The Best Roasted Sweet Potatoes Recipe (2024)

Why It Works

  • Par-cooking the potatoes in water between 135 and 170°F (57 and 77°C) activates an enzyme that converts their starch into maltose, making them especially flavorful and sweet, without any need for extra sugar.

Okay, so sweet potatoes are sweet, but they're not that sweet, right? I mean, sure, you could add maple syrup or honey, and marshmallows on top, but I wouldn't wish one of those monstrous casseroles on my worst enemies, let alone my own family (though, come to think of it, there's some pretty significant overlap between those two groups).

The Best Roasted Sweet Potatoes Recipe (1)

Much better than those casseroles are really well-roasted sweet potatoes. At their best, they're creamy, flavorful, and sweet, with a slightly crisp, caramelized crust. Too often, though, they end up mealy, starchy, and bland. How can the same vegetable produce such different results? How does one get a sweet potato to really live up to its name? We'll talk about that in a second, but first, a few words on sweet potatoes.

I Yam What I Yam: Sweet Potatoes 101

So, as all of you highly educated and well-groomed Serious Eaters probably already know, the thing that we call a yam in the US is not, in fact, a yam. A true yam is a gigantic, starchy, sticky root from a large, grasslike plant native to Africa. These days, they're mostly found in Africa, South America, and the Pacific Islands. Very rarely do they make their way to the US.

Up here, the things we call "yams" are actually a type of sweet potato, a different plant entirely. Sweet potatoes come in a few different varieties, but can basically be broken down into two groups that behave differently when cooked.

  • Dry sweet potatoes, like the white-fleshed American sweet potato or Okinawan purple potatoes, are starchier and less sweet than moist sweet potatoes. They turn fluffy when cooked, and in many recipes can act as a good substitute for normal potatoes, albeit with a unique flavor all their own.
  • Moist sweet potatoes, like Garnet or Ruby yams, are the more widely available variety in the US. They have higher water content and sugar content than dry sweet potatoes, and they cook up creamy and rich, rather than fluffy.

The latter is the one we're interested in roasting today.

Sweet Action: Converting Starch Into Sugar

Here's the deal: Starch is made from sugar. More precisely, starch is a polysaccharide, which means that it's a large molecule consisting of many smaller sugar molecules (in this case, glucose). The thing about sugar is, unless it's broken down to relatively simple forms, it doesn't taste sweet to us. Our tongue simply doesn't recognize it.

It helps to imagine sugar molecules as a bunch of cartoon kids. When they're all standing in a row, it's easy for us to identify them as individual kids. But stack them up on each other and throw a trench coat on 'em, and they're effectively hidden.

Now, sweet potatoes contain plenty of starch molecules. The goal when roasting them is to try to break down as many of the starch molecules as possible into sweet-tasting maltose, a sugar consisting of two glucose molecules. Pull off the trench coat and give that little stack of kids a push, if you will. We do this with the help of enzymes.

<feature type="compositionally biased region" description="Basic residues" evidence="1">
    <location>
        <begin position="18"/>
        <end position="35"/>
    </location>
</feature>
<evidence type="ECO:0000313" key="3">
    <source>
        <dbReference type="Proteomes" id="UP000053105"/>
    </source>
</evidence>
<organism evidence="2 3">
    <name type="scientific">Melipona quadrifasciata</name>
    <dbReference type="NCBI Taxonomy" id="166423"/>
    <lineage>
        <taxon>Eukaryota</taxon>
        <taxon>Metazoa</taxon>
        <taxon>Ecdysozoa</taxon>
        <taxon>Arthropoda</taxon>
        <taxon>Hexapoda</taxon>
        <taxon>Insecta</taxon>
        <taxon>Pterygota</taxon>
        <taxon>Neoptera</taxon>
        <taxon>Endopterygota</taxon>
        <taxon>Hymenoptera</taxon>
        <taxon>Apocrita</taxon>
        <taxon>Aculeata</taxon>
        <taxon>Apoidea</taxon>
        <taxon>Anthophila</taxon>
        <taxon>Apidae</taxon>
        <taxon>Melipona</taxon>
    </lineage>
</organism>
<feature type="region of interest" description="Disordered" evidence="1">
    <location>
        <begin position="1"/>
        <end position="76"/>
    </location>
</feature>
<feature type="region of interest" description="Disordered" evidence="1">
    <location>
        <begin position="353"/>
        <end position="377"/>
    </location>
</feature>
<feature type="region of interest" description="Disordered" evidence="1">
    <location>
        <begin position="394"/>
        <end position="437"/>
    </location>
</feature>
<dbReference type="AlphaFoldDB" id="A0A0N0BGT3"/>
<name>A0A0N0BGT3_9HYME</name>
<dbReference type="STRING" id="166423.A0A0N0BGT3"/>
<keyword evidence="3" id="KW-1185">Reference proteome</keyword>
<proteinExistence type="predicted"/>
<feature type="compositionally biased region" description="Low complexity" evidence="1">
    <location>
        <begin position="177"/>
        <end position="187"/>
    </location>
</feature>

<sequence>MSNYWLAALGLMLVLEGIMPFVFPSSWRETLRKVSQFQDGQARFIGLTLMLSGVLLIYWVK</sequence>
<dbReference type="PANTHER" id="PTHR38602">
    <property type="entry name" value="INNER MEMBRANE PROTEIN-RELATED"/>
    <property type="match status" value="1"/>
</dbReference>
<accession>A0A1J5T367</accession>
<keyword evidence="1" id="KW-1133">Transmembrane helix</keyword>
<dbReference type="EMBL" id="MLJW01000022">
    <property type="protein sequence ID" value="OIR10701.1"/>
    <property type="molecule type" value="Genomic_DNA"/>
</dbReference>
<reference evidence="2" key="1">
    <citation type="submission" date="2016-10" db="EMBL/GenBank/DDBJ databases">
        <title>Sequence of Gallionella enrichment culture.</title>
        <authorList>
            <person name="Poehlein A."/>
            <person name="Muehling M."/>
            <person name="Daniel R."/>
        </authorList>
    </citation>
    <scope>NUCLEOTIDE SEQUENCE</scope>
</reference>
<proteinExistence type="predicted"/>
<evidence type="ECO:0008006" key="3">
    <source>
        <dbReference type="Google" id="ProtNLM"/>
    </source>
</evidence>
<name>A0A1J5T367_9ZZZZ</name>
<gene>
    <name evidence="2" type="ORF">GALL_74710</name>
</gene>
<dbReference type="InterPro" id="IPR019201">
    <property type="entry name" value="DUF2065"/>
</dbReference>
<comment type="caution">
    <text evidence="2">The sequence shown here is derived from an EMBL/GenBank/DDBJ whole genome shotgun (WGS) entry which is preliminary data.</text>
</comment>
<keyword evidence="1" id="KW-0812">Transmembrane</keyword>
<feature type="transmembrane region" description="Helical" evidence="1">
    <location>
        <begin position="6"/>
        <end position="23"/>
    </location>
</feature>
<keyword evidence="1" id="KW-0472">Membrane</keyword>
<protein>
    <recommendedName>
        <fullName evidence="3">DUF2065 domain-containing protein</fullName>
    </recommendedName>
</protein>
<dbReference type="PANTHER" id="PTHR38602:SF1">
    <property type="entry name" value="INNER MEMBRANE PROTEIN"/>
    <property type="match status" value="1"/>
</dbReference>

Allow me to quote some Harold McGee for you, from On Food and Cooking:

"Moist sweet potato varieties sweeten during cooking thanks to the action of an enzyme that attacks starch and breaks it down. The enzyme starts to make maltose when the tightly packed starch granules absorb moisture and expand, beginning around 135°F, and it stops when the rising heat denatures it, at around 170°F."


So, essentially, the longer a sweet potato spends in that zone between 135 and 170°F (57 and 77°C), the sweeter it becomes. To test this, I cooked three batches of potatoes. The first I popped directly into a 350°F (180°C) oven and baked until tender. The second I par-cooked in a temperature-controlled water bath at 150°F (66°C) for one hour before baking. The last I par-cooked in the same water bath overnight before baking.

The Best Roasted Sweet Potatoes Recipe (2)

Harold's right. You can immediately see that the par-cooked potatoes browned better, indicating a higher sugar content that allowed them to caramelize faster. This was also reflected in the flavor: The par-cooked potatoes were significantly sweeter and more flavorful than the plain roasted potatoes, which were starchy and bland. Interestingly, the hour-long par-cooked potatoes were nearly as flavorful as the overnight potatoes, which means that, to make the most of this effect, you've really only got to cook them for an hour at 150°F.

If you've got a sous vide device, the path to better sweet potatoes is an obvious one. Just bag your potatoes, cook 'em as long as you'd like at 150°F (any higher, and I've found they soften too much before roasting), then pop 'em in the oven the next day while your turkey is resting.

But what about the rest of us?

There are a couple of options. You could always go the beer-cooler sous vide route. It's cheap and effective, and it will easily hold the proper temperature for the requisite hour. Just put your potatoes in a zipper-lock bag with the air squeezed out, then place them in a cooler filled with water at 150°F. Close the top, wait an hour, and you'll be good to roast.

The good thing about sweet potatoes is that they're less finicky than, say, a steak, which means that you don't have to worry about getting the temperature exactly right. In fact, as long as your water's above 135 and below 170°F, it'll have a positive effect on their flavor.

The Best Roasted Sweet Potatoes Recipe (3)

Here's the easiest way to do it: Bring three quarts of water to a boil in a large pot. Add one quart of room-temperature water. This should bring your water down to around 175°F (79°C). Add a few pounds of sliced or diced potatoes to that water, and it'll come down to well within the requisite range. Pop a lid on the pot, keep it in a warm part of your kitchen, leave it there for a couple hours, then simply roast at your leisure. Your mouth will thank you, if the rest of your family doesn't as well.

November 2010

Recipe Details

The Best Roasted Sweet Potatoes

Prep5 mins

Cook55 mins

Active20 mins

Resting Time60 mins